Dear Ann, Volume III

Dear Ann,

I read a book a few weeks ago that reminded me of you. It’s called Negroland by Margo Jefferson and details the writer’s upbringing in the netherworld of the Black elite, where many of its inhabitants consider themselves better than most Blacks and long for white privilege. Their world is complicated in that it often maroons them on a no man’s land where a virulent psychosis ravages the community and inspires self-slaughter.

The author is of your generation, and when she described her admiration of Lena Horne and Dorothy Dandridge and Eartha Kitt, I remembered watching HBO’s biopic of Dandridge with you. I remembered the racism that she faced and the longing for white suitors and the despair visited upon her when her dreams were thwarted. I remembered not understanding all of the cultural references, but I mostly remembered the gleam of your focus. I remembered your exuberance. You delighted in her story.

I miss your train of thought in this state, when the passion thick in your voice would envelop me. You would have loved the book, I’m sure, and I would have loved to hear your thoughts about it. I would have loved to ask you why you sent your son away to a boarding school far from home, where the ultra-white sheen of his teachers and classmates must have been blinding. Were you seeking his entry into the white populace, hoping to secure his footing among the Black elite? (more…)

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For Brook Stephenson

For Brook Stephenson
Brook’s signature pose of books he admired. I gave him this book to guide the edits of his novel in progress, The Maturation of Moses Jones.

I met you in an auditorium at Columbia University after witnessing Kiese Laymon and Philip Lopate debate the genius of Baldwin’s Notes of a Native Son. A line had formed of friends and others like me who wanted to wish Kiese well and express our gratitude, and when my time came, Kiese and I began discussing a question that I had posed during the talk. Then you walked up and Kiese asked, “You know Brook?” in a way that meant that I needed to know you. We exchanged numbers and you told me about the Rhode Island Writer’s Colony, the colony you curated. Whenever I texted you after that initial meeting, you responded, and a month later I had submitted my manuscript and been accepted as a writer-in-residence.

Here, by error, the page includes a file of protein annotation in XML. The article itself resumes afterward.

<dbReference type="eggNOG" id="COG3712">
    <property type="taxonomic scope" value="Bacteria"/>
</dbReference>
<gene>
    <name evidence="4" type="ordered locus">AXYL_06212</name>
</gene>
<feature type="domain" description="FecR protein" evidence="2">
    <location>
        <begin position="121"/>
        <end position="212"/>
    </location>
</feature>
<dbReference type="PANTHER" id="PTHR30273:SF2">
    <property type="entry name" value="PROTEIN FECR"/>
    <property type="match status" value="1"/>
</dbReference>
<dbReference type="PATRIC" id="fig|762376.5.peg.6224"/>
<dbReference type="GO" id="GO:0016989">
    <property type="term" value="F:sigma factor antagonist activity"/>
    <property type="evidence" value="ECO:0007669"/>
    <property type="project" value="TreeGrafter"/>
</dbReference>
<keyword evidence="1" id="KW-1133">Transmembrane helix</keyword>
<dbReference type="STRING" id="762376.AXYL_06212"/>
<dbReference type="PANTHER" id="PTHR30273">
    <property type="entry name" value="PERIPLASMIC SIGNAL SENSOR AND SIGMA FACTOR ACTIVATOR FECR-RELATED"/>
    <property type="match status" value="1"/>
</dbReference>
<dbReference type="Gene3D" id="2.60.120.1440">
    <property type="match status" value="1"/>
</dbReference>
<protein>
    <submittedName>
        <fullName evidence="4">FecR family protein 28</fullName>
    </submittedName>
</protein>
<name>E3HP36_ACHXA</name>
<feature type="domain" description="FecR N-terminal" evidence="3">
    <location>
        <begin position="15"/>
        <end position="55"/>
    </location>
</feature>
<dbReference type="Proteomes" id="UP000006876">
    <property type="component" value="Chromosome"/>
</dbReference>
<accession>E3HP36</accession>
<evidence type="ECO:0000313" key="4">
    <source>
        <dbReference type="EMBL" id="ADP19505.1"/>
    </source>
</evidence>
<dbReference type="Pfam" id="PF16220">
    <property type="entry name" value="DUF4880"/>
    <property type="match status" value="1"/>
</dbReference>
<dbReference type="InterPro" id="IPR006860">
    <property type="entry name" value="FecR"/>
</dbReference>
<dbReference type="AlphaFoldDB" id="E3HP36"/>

In the two weeks we communed in Warren, Rhode Island, in a home with six other creatives, a few blocks away from your brother’s home, you shared your life story with me, with us. You and your brother John had been inspired to create a space for writers of color by your late father’s passion for the arts. Your father had been a visual artist and art teacher who had always encouraged you to create. I also came to know your mother who was there to spend evenings with us over dinner and drinks during that first week. In short time, it became clear that your kind, selfless personality sprang from her.

After dinner one evening, we agreed to share how we became writers, and you offered the story how you began writing for Rolling Out. You had secured an interview with the publisher under the pretense that you were a writer.  At that time you hadn’t been published and had no idea what the publisher desired, but you were confident and unflappable and brought with you the first short story you had ever composed, one that you had written in preparation for the interview. The publisher was impressed, but he needed it to be shorter. And over a series of weeks, you began submitting story after another, until the publisher was convinced that your writing could sell magazines. Your persistence led to countless articles and columns you would write about music, art, and culture. Eventually it led you to New York, where you would network and meet scores of writers, photographers, playwrights, and other artists to form a community. (more…)